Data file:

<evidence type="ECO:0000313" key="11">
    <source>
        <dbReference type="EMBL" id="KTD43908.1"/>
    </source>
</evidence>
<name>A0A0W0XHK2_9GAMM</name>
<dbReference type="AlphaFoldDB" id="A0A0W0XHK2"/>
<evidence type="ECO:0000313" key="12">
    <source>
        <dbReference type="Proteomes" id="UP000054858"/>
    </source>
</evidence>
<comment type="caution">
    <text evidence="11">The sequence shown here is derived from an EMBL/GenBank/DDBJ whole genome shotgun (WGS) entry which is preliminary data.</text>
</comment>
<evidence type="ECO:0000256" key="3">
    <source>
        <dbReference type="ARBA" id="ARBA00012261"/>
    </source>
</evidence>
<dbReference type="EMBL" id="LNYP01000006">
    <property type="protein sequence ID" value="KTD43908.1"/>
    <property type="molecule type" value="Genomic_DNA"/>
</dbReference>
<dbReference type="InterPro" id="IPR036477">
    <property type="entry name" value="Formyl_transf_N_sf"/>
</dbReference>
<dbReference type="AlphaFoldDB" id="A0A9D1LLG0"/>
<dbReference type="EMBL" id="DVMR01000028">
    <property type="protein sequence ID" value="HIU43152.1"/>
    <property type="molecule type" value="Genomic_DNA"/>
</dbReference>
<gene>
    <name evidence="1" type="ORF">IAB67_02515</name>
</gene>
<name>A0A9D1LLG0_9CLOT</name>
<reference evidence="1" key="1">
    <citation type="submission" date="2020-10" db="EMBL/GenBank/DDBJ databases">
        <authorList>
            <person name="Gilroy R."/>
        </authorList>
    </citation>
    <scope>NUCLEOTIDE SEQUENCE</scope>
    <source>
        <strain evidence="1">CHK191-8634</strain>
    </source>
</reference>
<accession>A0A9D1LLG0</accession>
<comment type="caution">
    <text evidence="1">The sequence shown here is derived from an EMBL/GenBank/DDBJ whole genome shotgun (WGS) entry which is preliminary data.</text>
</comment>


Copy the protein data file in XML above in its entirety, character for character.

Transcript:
<evidence type="ECO:0000313" key="11">
    <source>
        <dbReference type="EMBL" id="KTD43908.1"/>
    </source>
</evidence>
<name>A0A0W0XHK2_9GAMM</name>
<dbReference type="AlphaFoldDB" id="A0A0W0XHK2"/>
<evidence type="ECO:0000313" key="12">
    <source>
        <dbReference type="Proteomes" id="UP000054858"/>
    </source>
</evidence>
<comment type="caution">
    <text evidence="11">The sequence shown here is derived from an EMBL/GenBank/DDBJ whole genome shotgun (WGS) entry which is preliminary data.</text>
</comment>
<evidence type="ECO:0000256" key="3">
    <source>
        <dbReference type="ARBA" id="ARBA00012261"/>
    </source>
</evidence>
<dbReference type="EMBL" id="LNYP01000006">
    <property type="protein sequence ID" value="KTD43908.1"/>
    <property type="molecule type" value="Genomic_DNA"/>
</dbReference>
<dbReference type="InterPro" id="IPR036477">
    <property type="entry name" value="Formyl_transf_N_sf"/>
</dbReference>
<dbReference type="AlphaFoldDB" id="A0A9D1LLG0"/>
<dbReference type="EMBL" id="DVMR01000028">
    <property type="protein sequence ID" value="HIU43152.1"/>
    <property type="molecule type" value="Genomic_DNA"/>
</dbReference>
<gene>
    <name evidence="1" type="ORF">IAB67_02515</name>
</gene>
<name>A0A9D1LLG0_9CLOT</name>
<reference evidence="1" key="1">
    <citation type="submission" date="2020-10" db="EMBL/GenBank/DDBJ databases">
        <authorList>
            <person name="Gilroy R."/>
        </authorList>
    </citation>
    <scope>NUCLEOTIDE SEQUENCE</scope>
    <source>
        <strain evidence="1">CHK191-8634</strain>
    </source>
</reference>
<accession>A0A9D1LLG0</accession>
<comment type="caution">
    <text evidence="1">The sequence shown here is derived from an EMBL/GenBank/DDBJ whole genome shotgun (WGS) entry which is preliminary data.</text>
</comment>